The human brain is now wired for change

Baroness Susan Greenfield

Baroness Susan Greenfield
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Thursday, 2 September 2010

Modern technology is rewiring our brains at an alarming rate after remaining relatively unchanged for 30,000 years. What impact will this have on society?

According to this year's University of Adelaide annual Florey Lecture speaker and world-leading neuroscientist Baroness Susan Greenfield, the human brain is in for a roller coaster ride this century.

This Friday 3 September, Baroness Greenfield will present her thoughts on how technology, neuroscientific advances and designer drugs are modifying our brains as never before.

Regarded as one of the most influential brain experts in the world, Baroness Greenfield will be in Adelaide later this week to help celebrate the University of Adelaide Medical School's 125th anniversary.

Her free public lecture in Bonython Hall will examine the impact of screen technologies on young brains, the effect of drugs and strong sensory messages on the brain, and how nanotechnology will soon provide early-warning signs of brain malfunction.

"Human brains have a superlative ability to adapt to changing environments," she said. "Since the 21st century is delivering a vast range of new technologies that are rapidly transforming our environments, our minds are also undergoing unprecedented changes, from youth through to old age."

"Two new technologies will have a huge impact on our lives in the future - biotechnology and nanotechnology.

"The first will enable us to live longer and healthier lives as we develop more sophisticated pharmaceutical drugs and introduce early screening and regenerative medicine therapies.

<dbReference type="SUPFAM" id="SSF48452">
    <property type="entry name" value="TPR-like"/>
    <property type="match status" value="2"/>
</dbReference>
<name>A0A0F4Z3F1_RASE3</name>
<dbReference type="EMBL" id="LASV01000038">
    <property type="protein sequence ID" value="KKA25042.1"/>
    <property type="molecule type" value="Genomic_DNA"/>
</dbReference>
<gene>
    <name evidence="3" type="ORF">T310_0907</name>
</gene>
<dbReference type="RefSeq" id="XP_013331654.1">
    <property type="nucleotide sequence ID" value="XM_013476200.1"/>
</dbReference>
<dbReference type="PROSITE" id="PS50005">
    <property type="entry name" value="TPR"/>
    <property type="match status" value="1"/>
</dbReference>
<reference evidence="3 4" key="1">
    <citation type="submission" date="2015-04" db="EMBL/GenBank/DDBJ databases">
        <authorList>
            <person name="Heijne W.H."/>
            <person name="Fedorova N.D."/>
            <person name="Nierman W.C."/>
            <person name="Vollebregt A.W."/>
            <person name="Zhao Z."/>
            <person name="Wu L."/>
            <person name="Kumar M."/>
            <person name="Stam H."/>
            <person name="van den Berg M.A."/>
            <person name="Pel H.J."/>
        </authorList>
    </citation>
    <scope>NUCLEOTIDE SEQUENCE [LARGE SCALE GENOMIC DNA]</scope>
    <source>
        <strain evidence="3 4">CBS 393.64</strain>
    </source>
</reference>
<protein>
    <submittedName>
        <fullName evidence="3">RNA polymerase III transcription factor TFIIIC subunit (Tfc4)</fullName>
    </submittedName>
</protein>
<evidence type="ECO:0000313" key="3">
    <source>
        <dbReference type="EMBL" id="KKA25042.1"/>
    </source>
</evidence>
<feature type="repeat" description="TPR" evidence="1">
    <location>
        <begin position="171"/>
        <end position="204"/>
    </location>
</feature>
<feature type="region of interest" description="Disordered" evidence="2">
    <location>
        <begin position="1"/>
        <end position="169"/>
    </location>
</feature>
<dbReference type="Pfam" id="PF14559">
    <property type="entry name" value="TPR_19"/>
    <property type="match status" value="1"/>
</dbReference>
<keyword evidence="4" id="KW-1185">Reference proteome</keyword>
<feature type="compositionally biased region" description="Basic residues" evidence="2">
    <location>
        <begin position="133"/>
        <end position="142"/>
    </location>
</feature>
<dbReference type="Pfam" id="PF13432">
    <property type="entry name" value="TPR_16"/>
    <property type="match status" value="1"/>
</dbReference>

"Nanotechnology will break down the firewall between the body and the outside world, with the development of sensors that will detect early warning signs of disease and also directly manipulate the brain.

"Although age-related illnesses will increase due to an ageing society, there will be more effective treatments," she said.

Baroness Greenfield is widely known for her research into Parkinson's and Alzheimer's diseases and has received a life peerage and a CBE in the United Kingdom.

She was Director of the Royal Institution of Great Britain until January 2010 and is currently Director of the Institute for the Future of the Mind at the Oxford Martin School and Professor of Synaptic Pharmacology at the University of Oxford.

WHAT: 2010 Annual Florey Memorial Lecture: "Brain of the Future"
WHERE: Bonython Hall, University of Adelaide
WHEN: 5.30pm-7:00pm Friday 3 September 2010
COST: Gold coin entry at the door, with proceeds to the Florey Research Medical Foundation

To register your attendance at the lecture go to


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